est finish and his boldest originali. But what Greece.could not effect ties : he wrote them in the most Rome amply accomplished. The perfect leisure and convenient pri. sweet, sublime, and pathetic num. vacy, and in the full strength and bers of Lucretius and Virgil, both vigour of his age, when his judg." labourers in the didactic field, prove ment was at its height, and his imathat Aristotle was in an error, and gination had not declined. They

occupied his sole attention for nearly The temperature of the earth at five years, and were shown, as he great depths under the surface is proceeded, and probably subjected different in different latitudes, and to the strictures of Horace and Mæ- this is also true with respect to the cenas. He was the first Roman temperature at the bottom of the poet who had written on the subject sea, so far as it is not influenced by of rural life. Indeed the poem may the currents which how over it; be deemed an original production; and this proves that the heat which for though Nicander, a physician of exists, without any sensible change Ionia, had long before compiled one during summer and winter, at great upon the same subject, with the depths, is owing to the action of the same title, this production was never sun, and not to central fires, as in any high degree of repute, and some conclude, Quintilian, in his catalogue of Gre. The water of the ocean, which, cian poets, scarcely condescends to on being deprived of a great part mention the writer. The Georgics of its heat by cold winds, descends of Nicander have, however, been to the bottom of the sea, cannot be lost for ages; but we may be sure warmed where it descends, as its that, if they had any beauties worth specific gravity is greater than transcribing, they are still to be that of water at the same depth in found in the Latin bard, who never warmer latitudes, hence it will bescrupled to copy from his predeces- gin to spread on the bottom of the sors every line. which he thought sea, and to flow towards the equawould enrich his own workmanship. tor, and this must produce a current

at the surface in an opposite direction ; and there are proofs of the

existence of both these currents. For the Literary Magazine. What has been called the gulf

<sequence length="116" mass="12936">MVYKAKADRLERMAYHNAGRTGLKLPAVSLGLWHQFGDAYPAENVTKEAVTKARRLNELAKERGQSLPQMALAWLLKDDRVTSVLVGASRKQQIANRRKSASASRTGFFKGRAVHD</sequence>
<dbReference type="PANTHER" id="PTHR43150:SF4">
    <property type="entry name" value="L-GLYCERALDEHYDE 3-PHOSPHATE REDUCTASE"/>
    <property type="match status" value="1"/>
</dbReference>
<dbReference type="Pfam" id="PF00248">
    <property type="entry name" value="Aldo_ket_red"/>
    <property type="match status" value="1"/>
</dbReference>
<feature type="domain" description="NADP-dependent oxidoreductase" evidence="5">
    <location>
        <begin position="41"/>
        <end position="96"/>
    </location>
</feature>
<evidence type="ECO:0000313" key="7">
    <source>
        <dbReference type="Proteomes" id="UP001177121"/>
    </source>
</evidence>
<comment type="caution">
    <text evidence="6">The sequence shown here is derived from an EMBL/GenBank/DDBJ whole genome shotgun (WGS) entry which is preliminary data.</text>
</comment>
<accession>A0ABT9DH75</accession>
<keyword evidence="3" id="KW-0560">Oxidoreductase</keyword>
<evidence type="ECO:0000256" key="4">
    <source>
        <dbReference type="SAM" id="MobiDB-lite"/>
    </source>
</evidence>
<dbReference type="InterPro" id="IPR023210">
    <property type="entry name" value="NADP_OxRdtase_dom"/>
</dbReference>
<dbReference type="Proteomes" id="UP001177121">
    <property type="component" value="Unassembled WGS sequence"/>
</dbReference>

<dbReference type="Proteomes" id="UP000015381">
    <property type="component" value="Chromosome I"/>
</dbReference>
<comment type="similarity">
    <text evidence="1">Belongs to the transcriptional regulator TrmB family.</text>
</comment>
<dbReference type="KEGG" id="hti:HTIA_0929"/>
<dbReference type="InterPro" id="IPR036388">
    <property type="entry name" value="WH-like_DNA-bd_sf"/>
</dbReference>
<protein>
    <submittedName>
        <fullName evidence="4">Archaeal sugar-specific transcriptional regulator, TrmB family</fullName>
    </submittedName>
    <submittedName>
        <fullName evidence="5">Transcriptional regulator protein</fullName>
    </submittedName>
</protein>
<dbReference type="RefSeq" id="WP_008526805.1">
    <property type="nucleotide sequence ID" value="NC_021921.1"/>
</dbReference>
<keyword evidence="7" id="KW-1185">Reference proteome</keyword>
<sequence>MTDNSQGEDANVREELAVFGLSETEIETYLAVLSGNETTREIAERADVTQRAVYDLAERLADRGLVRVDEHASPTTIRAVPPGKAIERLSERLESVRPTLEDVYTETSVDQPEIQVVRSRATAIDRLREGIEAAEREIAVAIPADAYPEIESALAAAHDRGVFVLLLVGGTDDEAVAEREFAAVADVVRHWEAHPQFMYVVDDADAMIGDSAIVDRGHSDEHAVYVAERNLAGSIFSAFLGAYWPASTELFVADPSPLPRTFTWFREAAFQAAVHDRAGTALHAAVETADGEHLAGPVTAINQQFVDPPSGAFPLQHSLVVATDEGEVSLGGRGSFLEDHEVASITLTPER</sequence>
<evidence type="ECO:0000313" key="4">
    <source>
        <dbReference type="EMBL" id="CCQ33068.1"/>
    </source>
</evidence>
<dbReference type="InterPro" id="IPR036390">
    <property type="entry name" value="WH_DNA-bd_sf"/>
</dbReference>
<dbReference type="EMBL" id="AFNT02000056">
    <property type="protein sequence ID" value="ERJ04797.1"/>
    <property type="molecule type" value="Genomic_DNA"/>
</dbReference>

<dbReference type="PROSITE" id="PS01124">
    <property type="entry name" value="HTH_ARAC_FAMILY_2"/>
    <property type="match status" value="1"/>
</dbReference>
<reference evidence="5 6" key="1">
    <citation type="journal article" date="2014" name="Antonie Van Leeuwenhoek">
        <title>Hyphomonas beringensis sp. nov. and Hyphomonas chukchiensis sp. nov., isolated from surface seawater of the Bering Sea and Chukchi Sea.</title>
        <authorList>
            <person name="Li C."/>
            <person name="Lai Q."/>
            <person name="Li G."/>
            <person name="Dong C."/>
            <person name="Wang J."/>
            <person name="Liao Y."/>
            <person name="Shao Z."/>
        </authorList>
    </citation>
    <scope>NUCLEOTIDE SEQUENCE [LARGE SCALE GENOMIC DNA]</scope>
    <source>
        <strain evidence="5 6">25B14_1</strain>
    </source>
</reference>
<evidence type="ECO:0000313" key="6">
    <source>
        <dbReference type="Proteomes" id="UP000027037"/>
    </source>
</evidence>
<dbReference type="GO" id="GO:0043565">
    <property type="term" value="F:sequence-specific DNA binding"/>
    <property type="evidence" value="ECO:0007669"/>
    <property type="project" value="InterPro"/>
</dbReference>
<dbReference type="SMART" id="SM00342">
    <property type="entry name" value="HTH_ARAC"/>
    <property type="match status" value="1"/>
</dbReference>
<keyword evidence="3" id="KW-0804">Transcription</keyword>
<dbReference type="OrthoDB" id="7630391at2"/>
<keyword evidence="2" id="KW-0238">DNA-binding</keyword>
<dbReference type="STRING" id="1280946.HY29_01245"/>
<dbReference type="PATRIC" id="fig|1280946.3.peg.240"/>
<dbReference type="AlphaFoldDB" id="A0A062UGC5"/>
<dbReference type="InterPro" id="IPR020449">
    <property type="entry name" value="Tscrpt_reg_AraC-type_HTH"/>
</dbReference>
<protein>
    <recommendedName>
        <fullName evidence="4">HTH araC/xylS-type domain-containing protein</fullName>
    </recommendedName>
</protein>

stream, in the Atlantic Ocean, is that SEA CURRENTS EXPLAINED. which moves from the equator to

wards the north pole, modified by THERE have been many theo- the trade winds, and by the form of ries adopted, for explaining the cur- the continent of North America : rents which are found in the ocean, and the progress of the lower curs moving not only without the impulse rent may be inferred from the cold of wind, but sometimes in opposition which exists in the sea at great to it. The following is the most re. depths in warm latitudes; a decent of these theories, and probably gree of temperature much below the truest of them:

the mean annual temperature of As the condensation of salt wa- the earth in the latitudes wbere it ter with cold continues long after it has been found, and which of course has been cooled to the temperature must have been brought from colder at which fresh water freezes, those latitudes. particles at the surface which are The mean annual temperature in cooled by immediate contact with the latitude of 67 degrees has been cold winds descend, and take their determined to be 39 degrees; but places at the bottom of the sea, lord Mulgrave found, on the 20th of where they remain, till, by regain- June, when the temperature of the ing heat, their specific gravity is air was 484 degrees, that the temagain diminished. But this heat perature of the sea at the depth of they never can regain in the polar 4680 feet was six degrees below regions because there is no principle freezing, or 26 degrees of Fahrenof heat in the interior of the globe, heit's thermometer. which, by exhaling through the bot. On the 31st of August, in the latitom of the ocean could communicate tude of 69 degrees, where the anheat to the water which rests upon nual temperature is 38 degrees, the

temperature of the sea at the depth